There will be no Queen’s Speech next year to give MPs more time to deal with Brexit laws, the government says.
Leader of the Commons Andrea Leadsom said the next parliamentary session was being doubled in length to two years.
The unusual move would allow MPs to scrutinise “substantial amounts of legislation”, she said.
This year’s Queen’s Speech was due on Monday but as Theresa May’s minority government seeks
The Queen’s Speech traditionally takes place during the ceremonial State Opening Of Parliament, setting out the government’s proposed legal programme for the coming year.
The last time it was cancelled was in 2011 by the then Conservative-Liberal Democrat coalition government.
That decision, the first time it had been taken since 1949, was criticised at the time by Labour as an “abuse of power” aimed solely at easing the passage of controversial legislation.
Announcing the scrapping of the 2018 event, Mrs Leadsom said the European Union exit legislation would begin with the “Great Repeal Bill”.
She said: “We will build the broadest possible consensus for our Brexit plans, and that means giving Parliament the maximum amount of time to scrutinise these bills by holding a two-year session of Parliament.
“It will mean we can work together to deliver a successful Brexit deal and a strong social legislative programme that delivers justice and opportunity to everyone.”
The government also wanted to pass “a domestic agenda which aims to tackle the social injustices in our country”, she added.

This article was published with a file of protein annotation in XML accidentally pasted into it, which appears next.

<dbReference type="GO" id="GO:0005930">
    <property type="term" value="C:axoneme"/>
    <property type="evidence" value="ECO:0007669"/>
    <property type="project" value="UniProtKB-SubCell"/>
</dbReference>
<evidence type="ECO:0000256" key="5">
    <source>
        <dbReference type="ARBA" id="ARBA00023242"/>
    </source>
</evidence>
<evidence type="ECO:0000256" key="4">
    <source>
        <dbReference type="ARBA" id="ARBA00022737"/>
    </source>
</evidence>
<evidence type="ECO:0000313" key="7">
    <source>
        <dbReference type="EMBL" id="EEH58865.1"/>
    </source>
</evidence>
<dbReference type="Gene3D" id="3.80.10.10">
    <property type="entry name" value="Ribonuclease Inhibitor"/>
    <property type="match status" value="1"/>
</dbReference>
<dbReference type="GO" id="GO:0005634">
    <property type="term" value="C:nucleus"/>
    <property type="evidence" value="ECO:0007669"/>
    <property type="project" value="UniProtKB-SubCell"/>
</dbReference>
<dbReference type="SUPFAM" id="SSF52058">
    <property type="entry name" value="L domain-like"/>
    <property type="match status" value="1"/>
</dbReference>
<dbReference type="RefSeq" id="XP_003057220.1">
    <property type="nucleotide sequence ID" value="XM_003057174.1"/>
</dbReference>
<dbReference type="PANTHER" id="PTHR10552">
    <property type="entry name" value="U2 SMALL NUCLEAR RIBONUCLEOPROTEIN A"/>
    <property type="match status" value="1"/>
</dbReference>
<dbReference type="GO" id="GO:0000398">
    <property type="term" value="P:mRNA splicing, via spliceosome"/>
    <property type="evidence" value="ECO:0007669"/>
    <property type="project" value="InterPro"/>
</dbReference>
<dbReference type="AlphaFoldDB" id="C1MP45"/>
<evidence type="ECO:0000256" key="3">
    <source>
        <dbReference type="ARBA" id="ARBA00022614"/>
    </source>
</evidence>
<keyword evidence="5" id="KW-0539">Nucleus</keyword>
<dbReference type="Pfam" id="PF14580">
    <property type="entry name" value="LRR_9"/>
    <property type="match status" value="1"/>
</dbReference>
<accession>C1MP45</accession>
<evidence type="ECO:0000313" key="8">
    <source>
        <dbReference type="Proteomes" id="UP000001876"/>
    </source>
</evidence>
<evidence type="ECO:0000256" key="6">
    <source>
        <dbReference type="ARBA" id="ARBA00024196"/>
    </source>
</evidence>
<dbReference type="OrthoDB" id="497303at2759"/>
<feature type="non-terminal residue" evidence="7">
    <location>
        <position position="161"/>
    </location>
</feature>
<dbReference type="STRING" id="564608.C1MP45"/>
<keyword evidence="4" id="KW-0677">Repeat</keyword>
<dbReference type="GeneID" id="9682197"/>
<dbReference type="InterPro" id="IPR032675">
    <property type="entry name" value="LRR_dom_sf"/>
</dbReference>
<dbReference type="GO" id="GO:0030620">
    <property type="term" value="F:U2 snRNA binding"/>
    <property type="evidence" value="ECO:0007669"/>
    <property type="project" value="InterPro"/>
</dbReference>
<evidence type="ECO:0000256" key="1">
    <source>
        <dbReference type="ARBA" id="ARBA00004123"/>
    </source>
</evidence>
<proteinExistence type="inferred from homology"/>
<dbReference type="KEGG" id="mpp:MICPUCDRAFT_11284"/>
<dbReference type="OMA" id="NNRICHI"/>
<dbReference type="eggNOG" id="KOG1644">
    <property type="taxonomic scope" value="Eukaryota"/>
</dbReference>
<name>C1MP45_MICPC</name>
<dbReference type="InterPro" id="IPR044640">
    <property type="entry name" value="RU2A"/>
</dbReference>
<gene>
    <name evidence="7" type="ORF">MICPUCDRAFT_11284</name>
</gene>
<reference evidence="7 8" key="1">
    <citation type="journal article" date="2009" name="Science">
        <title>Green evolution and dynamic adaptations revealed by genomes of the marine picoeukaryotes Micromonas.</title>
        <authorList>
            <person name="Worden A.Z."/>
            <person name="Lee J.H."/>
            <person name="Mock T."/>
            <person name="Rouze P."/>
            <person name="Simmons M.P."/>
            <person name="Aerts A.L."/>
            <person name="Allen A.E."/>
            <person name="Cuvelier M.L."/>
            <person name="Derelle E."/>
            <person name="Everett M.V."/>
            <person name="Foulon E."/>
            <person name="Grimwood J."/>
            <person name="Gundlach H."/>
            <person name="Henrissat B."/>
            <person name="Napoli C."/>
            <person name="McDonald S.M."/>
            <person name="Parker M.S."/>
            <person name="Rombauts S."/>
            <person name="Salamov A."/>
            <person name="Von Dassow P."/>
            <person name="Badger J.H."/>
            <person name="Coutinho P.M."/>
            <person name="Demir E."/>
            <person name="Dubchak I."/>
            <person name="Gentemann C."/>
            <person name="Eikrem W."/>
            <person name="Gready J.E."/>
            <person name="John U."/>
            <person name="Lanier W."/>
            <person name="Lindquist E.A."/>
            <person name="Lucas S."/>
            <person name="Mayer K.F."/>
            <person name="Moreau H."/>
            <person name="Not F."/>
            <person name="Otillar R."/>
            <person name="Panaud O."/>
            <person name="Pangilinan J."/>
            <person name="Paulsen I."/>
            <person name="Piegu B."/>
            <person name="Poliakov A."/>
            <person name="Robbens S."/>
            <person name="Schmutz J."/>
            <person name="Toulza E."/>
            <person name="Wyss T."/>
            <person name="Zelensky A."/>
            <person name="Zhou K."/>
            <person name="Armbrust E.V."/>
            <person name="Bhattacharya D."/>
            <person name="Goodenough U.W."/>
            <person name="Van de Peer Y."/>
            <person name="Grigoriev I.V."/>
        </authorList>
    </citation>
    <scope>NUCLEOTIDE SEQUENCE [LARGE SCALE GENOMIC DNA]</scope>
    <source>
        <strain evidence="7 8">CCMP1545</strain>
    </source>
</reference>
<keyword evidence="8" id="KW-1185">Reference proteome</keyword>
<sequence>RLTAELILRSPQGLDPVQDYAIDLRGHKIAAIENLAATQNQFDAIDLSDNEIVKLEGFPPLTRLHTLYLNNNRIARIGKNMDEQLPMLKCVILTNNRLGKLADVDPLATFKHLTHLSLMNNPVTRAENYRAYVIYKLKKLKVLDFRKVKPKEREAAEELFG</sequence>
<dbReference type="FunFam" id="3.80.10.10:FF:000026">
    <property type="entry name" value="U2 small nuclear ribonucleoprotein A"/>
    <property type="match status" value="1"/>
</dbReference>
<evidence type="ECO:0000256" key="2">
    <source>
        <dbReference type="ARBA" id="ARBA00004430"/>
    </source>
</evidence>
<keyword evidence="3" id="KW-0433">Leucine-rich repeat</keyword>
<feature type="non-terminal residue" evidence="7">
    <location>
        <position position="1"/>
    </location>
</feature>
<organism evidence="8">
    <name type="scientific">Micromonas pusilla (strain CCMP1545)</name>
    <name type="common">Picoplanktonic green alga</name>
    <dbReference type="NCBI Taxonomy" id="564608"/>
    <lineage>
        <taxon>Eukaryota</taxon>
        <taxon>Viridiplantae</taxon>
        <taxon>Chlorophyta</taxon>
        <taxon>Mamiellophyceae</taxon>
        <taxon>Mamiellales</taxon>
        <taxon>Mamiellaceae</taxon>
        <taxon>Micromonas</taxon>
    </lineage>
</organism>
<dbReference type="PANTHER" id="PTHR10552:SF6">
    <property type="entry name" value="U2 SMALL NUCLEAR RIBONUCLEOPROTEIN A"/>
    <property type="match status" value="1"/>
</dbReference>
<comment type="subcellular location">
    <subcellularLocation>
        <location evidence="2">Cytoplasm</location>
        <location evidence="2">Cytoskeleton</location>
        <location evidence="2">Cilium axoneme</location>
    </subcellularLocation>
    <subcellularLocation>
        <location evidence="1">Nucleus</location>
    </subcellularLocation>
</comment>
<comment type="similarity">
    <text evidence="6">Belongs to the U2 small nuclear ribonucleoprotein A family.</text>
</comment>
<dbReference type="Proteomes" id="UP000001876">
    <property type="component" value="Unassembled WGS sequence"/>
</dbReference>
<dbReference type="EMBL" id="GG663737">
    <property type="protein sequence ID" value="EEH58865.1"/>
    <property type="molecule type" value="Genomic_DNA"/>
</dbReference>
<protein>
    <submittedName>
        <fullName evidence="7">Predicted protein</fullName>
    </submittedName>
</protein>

Speaking on the BBC’s Sunday Politics, she insisted the move was not motivated by fears the 2018 Queen’s Speech could have been defeated by MPs.
“That is absolutely not the reason for doing this,” she said.
“The issue is that we have an enormous job to do to make a success of Brexit.”
At the heart of the legislation needed for Brexit is the so-called Great Repeal Bill, which will convert existing EU law into UK legislation.
Ministers will then decide which parts to keep, and have promised that all existing workplace protections will be maintained.
Following the general election, Labour leader Jeremy Corbyn said the bill would now become “history” – and that there would be “something different” in a few weeks’ time.
But asked whether Labour would support the bill in the Commons, Sir Keir Starmer, Labour’s Brexit spokesman, told the Andrew Marr Show: “We haven’t seen it yet. The principle of entrenching EU rights and freedoms is one that we would support.”